The Conferences Of John Cassian by John Cassian
Chapter VIII. How Theonas exhorted his wife that she too should make her renunciation.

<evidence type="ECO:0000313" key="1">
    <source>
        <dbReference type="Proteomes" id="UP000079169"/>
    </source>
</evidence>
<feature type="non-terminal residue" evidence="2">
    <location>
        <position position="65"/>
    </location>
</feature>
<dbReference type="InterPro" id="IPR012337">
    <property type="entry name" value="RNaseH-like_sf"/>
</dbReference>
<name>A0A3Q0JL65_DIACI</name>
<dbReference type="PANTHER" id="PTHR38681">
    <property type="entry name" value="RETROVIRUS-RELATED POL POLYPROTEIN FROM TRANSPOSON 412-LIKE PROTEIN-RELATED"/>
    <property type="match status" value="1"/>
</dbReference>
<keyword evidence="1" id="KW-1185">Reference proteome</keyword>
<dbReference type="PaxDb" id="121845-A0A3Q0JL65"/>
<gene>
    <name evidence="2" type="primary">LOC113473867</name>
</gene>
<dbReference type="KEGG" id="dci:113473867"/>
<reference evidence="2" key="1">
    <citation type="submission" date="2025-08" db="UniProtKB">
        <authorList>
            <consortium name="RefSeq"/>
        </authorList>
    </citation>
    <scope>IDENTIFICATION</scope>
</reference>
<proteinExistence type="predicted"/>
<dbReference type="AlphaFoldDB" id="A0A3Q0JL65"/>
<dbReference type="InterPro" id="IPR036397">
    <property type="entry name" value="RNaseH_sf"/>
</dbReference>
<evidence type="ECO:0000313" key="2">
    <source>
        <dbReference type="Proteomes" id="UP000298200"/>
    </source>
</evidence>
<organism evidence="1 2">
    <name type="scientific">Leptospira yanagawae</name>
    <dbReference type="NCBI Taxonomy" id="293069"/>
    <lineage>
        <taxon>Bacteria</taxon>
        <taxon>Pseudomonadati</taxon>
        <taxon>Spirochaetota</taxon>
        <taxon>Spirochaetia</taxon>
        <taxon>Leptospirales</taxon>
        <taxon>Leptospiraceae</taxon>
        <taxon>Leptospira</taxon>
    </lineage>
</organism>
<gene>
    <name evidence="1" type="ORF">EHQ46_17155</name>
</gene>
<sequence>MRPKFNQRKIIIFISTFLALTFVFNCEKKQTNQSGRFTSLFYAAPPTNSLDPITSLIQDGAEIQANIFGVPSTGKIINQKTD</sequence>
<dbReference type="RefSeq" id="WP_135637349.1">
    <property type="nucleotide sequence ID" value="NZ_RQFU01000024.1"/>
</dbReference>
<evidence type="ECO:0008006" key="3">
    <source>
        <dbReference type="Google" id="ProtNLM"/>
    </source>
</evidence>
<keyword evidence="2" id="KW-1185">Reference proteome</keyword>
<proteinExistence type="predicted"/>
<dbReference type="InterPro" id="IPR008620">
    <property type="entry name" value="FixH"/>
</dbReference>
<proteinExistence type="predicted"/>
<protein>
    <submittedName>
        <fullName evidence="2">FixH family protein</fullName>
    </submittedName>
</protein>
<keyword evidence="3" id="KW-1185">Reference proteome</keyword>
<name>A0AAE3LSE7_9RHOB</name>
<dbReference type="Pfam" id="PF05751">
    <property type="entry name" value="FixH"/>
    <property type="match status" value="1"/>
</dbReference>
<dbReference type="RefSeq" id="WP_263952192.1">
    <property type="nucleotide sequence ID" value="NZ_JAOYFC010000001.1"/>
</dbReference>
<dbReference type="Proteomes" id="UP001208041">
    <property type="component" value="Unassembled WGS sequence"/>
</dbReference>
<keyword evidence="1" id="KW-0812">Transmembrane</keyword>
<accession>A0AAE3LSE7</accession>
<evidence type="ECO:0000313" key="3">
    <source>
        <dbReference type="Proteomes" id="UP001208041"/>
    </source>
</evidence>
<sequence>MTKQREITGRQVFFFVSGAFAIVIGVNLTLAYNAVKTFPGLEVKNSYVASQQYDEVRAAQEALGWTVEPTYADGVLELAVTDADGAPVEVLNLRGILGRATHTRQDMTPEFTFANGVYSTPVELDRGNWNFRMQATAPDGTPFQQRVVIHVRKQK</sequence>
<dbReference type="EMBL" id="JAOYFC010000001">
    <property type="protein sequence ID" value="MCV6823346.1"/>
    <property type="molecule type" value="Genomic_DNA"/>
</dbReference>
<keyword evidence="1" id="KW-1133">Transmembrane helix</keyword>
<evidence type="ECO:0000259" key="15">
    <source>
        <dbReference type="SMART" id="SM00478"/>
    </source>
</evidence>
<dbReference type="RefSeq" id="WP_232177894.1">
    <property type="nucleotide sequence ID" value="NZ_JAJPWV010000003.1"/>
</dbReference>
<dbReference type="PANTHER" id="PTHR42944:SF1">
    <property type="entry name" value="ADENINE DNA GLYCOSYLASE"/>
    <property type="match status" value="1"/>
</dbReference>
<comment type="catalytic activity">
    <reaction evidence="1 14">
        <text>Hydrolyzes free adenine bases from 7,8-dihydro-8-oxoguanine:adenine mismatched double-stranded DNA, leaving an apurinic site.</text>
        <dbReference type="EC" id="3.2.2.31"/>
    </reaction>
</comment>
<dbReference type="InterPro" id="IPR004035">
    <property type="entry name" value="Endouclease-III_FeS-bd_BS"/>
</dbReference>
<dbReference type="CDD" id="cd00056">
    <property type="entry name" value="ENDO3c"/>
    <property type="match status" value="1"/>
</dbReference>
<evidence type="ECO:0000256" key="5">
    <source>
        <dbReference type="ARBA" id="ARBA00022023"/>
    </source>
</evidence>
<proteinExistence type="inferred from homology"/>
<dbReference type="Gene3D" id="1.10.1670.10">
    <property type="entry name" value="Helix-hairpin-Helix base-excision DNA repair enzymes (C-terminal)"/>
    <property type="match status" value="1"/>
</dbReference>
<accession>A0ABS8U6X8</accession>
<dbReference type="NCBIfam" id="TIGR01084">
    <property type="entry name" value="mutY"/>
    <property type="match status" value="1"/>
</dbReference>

And when he had heard this the blessed Theonas was fired with an uncontrollable desire for the perfection of the gospel, and, committed, as it were, the seed of the word, which he had received in a fruitful heart, to the deep and broken furrows of his bosom, as he was greatly humiliated and conscience-stricken because the old man had said not only that he had failed to attain to the perfection of the gospel, but also that he had scarcely fulfilled the commands of the law; since though he was accustomed every year to pay the tithes of his fruits as alms, yet he mourned that he had never even heard of the law of the firstfruits; and even if he had in the same way fulfilled this, he humbly confessed that still he would in the old man's view have been very far from the perfection of the gospel. And so he returned home sad and filled with that sorrow which worketh repentance unto salvation, and of his own will and determination turns all his wife's care and anxiety of mind towards salvation; and began to stir her up to the same eager desire with which he himself had been inflamed, with the same sort of exhortations, and with tears day and night to urge her that together they might serve God in sanctity and chastity, telling her that their conversion to a better life ought not to be deferred because a vain hope in their youth would be no argument against the inevitableness of a sudden death, which carries off boys and youths and young persons equally with old men.